The Earth Sciences Department at King Edward VI College played host to Dr Andrew Carr from Leicester University who gave a fascinating insight into the impacts of climate change on coastal regions.
The department, which has a 100% success rate, also welcomed students from others schools, including Etone and St Thomas More, to hear about Dr Carr’s research in South Africa. The talk was part of the Earth Sciences Department’s ongoing programme of visiting speakers from local universities and environmental organisations. The 60 strong audience included geography and environmental studies students from KEGS, as well as the invited guests.
Dr Carr showed students how they could apply their own studies on coastal regions to explain the landforms found on the southern coast of the African continent. He told the audience about the research techniques his team have used to investigate previous changes in sea level and the impacts on the coast. They were amused to find that the high tech approach included the use of lengths of drain pipes from local DIY stores! Dr Carr’s enthusiasm was infectious and the students were enthralled as he showed them photos of one of the largest sand dunes on the planet! Questions asked by the audience were relevant and interesting, relating to the impact of future sea level change on the area.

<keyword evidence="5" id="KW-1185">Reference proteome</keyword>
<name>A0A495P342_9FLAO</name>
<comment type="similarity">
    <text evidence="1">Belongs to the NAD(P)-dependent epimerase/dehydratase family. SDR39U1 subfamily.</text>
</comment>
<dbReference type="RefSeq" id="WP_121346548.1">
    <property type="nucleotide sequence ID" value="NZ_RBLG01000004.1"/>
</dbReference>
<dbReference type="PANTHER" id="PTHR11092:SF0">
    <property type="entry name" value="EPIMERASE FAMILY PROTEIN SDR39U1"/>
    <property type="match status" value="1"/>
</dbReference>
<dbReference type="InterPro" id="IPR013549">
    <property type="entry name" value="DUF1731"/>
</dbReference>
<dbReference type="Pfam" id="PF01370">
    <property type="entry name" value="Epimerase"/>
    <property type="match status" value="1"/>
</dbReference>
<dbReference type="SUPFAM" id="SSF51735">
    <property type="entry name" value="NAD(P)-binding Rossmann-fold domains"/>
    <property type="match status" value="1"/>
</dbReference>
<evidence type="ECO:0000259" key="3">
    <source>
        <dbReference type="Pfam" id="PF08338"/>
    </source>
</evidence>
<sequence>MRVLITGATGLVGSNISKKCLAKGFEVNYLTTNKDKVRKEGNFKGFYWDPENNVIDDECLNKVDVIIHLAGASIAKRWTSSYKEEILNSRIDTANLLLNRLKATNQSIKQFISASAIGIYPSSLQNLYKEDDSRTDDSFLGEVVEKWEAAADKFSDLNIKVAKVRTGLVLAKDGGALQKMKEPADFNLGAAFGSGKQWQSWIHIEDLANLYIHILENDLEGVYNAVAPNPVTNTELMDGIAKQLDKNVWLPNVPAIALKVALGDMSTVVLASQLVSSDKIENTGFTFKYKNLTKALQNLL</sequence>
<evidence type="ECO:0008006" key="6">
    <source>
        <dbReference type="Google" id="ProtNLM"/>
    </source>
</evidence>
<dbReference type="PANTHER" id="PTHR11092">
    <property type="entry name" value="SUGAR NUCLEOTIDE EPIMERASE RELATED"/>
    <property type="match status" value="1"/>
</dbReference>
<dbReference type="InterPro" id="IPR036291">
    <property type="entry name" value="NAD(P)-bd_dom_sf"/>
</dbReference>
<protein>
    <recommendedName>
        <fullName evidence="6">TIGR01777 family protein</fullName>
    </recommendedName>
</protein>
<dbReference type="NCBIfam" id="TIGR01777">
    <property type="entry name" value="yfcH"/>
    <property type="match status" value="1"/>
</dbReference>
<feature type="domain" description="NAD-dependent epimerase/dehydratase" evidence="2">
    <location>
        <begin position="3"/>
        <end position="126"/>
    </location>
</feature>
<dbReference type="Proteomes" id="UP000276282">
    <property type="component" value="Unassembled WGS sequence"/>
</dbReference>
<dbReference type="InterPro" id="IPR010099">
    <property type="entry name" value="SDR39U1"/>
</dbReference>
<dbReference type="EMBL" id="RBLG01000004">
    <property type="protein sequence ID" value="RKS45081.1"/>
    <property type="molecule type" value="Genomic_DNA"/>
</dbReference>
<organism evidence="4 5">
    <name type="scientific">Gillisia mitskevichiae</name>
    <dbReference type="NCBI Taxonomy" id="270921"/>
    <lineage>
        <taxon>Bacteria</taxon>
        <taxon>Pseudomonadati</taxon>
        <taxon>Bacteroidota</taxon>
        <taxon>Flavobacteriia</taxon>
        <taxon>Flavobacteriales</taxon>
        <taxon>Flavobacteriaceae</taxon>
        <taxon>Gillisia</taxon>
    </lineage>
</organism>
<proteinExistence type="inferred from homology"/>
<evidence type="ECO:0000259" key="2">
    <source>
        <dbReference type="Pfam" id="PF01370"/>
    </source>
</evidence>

KEC student Lucy Davies said: “Andy’s presentation and advice helped cement my decision to study Geography at Leicester – it sounds fantastic.”
Dr Carr was joined by Emma Evans, a Royal Geographical Society “Ambassador” who gave an insight into university life and the advantages of doing geography and related subjects at A level and as a degree. She gave an amusing and informative talk showing lots of aspects of student life. Both Dr Carr and Ms Evans chatted with students afterwards.
Last year almost two thirds of the KEGs geography students went on to do geography related degrees so the subject is very popular.
Faye Whittley, Charlotte Cripps and Shreya Modha all agreed that “the talk helped with what we are currently doing in class, giving us an insight into how it can be applied to a real life situation.”
Kate Phillips, who organised the event, said “it was great for the students to see how their own studies can be applied and the opportunities that they can pursue in the future. I think they liked the idea of sitting in the sunshine on sand dunes to do research! The department is planning a trip to Italy again next spring so perhaps we can get some practise in!”